With the latest edition of the Bayou Bucket set for this Saturday at Rice Stadium, the R Blog will spend this week looking back at some of the Owls' memorable moments in the series with the Cougars since it began in 1971.
To kick things off, we take a look back at Rice's first win in the series, two years before the Bayou Bucket trophy was created.
September 9, 1972
Rice 14, Houston 13
While the larger world of sports was shocked to hear the news from Munich that the United States had lost the Olympic men's basketball gold medal to the Russians in a maddening conclusion that featured multiple endings and "final" horns, an estimated crowd of 52,000 at Rice Stadium we treated to a memorable and confusing ending of their own as Rice held on to defeat Houston, 14-13.
Bruce Gadd threw a pair of touchdown passes to Ed Collins, and the Owls never trailed in the game, but it was a stout Rice defense that withstood multiple late challenges by the Cougars for the win. Trailing 14-7, Houston drove to the Rice 12 early in the 4th quarter only to be thwarted on fourth down. But the Owls fumbled the ball right back, and this time Houston would capitalize on the miscue as Leonard Parker scored on a short run with 9:56 left in the game.
However, in keeping with the unpredictable nature of the sports universe on this night, the snap on the extra point was mishandled and Rice held on to a one-point lead.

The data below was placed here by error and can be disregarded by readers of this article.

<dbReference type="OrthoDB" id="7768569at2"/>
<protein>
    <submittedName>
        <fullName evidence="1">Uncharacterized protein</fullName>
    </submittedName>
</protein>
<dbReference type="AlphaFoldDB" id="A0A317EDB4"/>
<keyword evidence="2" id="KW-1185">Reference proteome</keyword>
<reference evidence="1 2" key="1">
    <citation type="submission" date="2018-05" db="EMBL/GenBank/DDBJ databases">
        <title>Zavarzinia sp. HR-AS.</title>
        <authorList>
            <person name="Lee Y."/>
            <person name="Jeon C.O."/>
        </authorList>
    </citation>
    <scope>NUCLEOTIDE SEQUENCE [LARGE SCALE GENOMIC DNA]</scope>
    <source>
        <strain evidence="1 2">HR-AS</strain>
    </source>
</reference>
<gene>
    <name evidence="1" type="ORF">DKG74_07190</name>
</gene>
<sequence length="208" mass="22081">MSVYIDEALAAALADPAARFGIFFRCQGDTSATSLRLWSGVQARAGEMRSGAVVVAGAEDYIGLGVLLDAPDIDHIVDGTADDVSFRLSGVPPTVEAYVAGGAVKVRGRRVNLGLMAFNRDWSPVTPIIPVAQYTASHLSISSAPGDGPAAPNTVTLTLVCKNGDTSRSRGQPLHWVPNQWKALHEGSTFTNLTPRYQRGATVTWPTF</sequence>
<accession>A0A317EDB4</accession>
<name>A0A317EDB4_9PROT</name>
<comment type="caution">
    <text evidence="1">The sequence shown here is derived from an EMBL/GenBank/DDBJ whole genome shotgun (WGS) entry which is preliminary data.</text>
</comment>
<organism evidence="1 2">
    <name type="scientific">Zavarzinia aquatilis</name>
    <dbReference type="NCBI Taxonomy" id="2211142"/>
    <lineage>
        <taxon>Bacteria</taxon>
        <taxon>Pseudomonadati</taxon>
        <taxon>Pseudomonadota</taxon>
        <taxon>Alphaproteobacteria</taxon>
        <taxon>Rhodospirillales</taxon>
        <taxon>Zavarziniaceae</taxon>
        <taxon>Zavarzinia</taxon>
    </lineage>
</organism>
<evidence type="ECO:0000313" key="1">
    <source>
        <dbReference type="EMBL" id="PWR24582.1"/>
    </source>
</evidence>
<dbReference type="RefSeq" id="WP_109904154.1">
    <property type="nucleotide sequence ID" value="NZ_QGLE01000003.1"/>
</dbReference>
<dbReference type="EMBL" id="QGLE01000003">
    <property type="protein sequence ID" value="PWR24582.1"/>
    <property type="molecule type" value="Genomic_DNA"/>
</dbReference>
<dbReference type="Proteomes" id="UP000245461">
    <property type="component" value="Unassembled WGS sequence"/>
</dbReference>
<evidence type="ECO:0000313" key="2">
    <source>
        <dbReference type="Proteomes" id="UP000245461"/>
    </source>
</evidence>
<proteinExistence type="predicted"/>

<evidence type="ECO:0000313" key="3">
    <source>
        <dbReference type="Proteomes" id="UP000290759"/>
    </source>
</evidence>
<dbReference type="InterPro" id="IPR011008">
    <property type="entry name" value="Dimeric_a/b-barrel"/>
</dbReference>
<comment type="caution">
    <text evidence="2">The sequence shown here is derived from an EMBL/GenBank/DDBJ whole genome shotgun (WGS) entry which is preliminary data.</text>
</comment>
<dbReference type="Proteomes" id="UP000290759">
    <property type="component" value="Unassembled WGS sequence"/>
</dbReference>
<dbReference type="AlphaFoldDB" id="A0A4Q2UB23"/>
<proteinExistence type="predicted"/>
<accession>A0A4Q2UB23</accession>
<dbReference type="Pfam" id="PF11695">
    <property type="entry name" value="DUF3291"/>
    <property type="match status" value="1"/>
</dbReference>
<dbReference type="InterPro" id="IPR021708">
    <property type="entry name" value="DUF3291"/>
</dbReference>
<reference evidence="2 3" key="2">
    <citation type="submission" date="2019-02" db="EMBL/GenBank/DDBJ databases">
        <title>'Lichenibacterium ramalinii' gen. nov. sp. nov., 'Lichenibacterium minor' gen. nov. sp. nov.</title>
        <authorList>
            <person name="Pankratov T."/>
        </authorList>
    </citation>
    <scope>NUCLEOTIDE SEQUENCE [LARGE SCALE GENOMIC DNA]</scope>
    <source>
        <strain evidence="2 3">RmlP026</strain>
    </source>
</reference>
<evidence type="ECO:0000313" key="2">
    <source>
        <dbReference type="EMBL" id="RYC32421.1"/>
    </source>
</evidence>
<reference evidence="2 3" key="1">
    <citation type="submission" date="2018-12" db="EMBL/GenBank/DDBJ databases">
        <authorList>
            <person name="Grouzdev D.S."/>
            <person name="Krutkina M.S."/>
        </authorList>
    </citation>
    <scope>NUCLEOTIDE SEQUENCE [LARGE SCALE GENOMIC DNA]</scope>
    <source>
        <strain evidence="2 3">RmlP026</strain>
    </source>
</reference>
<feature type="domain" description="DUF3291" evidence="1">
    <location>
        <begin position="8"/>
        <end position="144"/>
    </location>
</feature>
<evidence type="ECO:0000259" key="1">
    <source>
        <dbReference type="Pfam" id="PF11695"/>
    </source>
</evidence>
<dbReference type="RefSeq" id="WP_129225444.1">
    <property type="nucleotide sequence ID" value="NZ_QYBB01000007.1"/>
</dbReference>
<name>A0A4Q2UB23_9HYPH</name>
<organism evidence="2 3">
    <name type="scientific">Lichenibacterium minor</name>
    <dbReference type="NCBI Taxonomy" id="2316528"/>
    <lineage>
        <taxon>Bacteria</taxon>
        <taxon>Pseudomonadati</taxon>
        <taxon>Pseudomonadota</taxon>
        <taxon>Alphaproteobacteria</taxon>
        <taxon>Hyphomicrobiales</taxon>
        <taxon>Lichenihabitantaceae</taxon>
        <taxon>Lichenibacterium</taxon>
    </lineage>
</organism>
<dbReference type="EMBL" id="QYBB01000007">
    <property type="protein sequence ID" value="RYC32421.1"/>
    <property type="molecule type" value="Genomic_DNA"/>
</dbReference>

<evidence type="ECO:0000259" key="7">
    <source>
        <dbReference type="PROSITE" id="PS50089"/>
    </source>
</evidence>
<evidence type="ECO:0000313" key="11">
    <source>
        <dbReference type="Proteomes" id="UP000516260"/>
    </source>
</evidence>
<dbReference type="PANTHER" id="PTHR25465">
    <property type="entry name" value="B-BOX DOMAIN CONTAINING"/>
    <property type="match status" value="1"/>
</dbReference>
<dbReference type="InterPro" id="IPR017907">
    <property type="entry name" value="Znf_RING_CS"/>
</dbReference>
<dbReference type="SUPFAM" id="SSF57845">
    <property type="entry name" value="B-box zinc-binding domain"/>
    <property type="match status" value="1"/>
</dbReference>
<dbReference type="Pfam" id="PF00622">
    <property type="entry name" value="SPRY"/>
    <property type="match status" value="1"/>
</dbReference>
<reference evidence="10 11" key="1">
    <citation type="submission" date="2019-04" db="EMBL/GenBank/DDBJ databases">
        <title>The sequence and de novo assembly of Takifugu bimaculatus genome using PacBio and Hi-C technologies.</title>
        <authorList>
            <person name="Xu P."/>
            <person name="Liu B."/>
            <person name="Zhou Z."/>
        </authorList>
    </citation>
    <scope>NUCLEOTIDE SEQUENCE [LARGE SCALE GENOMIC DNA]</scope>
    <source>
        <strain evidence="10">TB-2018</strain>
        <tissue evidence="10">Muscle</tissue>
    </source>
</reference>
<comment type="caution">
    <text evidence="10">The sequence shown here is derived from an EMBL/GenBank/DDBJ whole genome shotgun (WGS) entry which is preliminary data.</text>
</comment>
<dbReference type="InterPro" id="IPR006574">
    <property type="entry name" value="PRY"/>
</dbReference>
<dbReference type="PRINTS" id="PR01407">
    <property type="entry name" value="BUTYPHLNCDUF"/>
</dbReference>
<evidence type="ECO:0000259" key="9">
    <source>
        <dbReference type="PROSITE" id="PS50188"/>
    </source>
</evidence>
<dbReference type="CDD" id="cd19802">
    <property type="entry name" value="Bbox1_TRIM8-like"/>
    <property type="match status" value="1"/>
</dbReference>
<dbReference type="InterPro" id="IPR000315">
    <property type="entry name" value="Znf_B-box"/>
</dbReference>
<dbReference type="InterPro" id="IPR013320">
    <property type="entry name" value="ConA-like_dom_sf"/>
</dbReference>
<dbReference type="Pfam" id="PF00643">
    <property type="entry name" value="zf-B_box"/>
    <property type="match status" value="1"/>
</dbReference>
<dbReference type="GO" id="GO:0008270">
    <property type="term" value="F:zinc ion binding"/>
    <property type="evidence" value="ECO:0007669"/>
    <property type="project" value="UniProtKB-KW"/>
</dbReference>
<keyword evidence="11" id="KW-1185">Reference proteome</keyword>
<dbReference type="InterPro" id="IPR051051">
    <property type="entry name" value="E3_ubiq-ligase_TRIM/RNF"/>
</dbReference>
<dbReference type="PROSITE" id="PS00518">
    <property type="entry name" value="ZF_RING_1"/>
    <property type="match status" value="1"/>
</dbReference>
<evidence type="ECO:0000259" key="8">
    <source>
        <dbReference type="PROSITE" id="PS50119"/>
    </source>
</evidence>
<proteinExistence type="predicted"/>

Houston mounted one last challenge with 1:33 left in the game, moving 60 yards to find the ball inches from the Rice goal line. But in a scene that looked much like some recent high-profile college games, the Cougars had used all their timeouts earlier in the drive adding another layer to frantic atmosphere and the clock wound down. Rather than risk a field goal after the earlier PAT mishap, they turned to Parker to slam it home for the win, but he was denied just short of the goal line.
The Cougars and Owls then scrambled to reset the ball for one last play. Cougar quarterback D.C Nobles took the snap and looked to make a game-winning play after time had expired. But Rice' s Preston Anderson knifed through to drop Nobles for a three-yard loss and apparently ice the win... Or did he?
Unlike our modern game where the phrase "The previous play is under review" would certainly have cut the through the noise and stalled any celebrations until it could be confirmed, it was not until later in the dressing room was it revealed that the final play had been Parker's rush into the line. Nobles' effort had come after the clock had run out and had not counted.
It mattered little to the celebrating Owls which play had ended the contest, all that mattered was that in either scenario, the result was the same. Rice 14, Houston 13.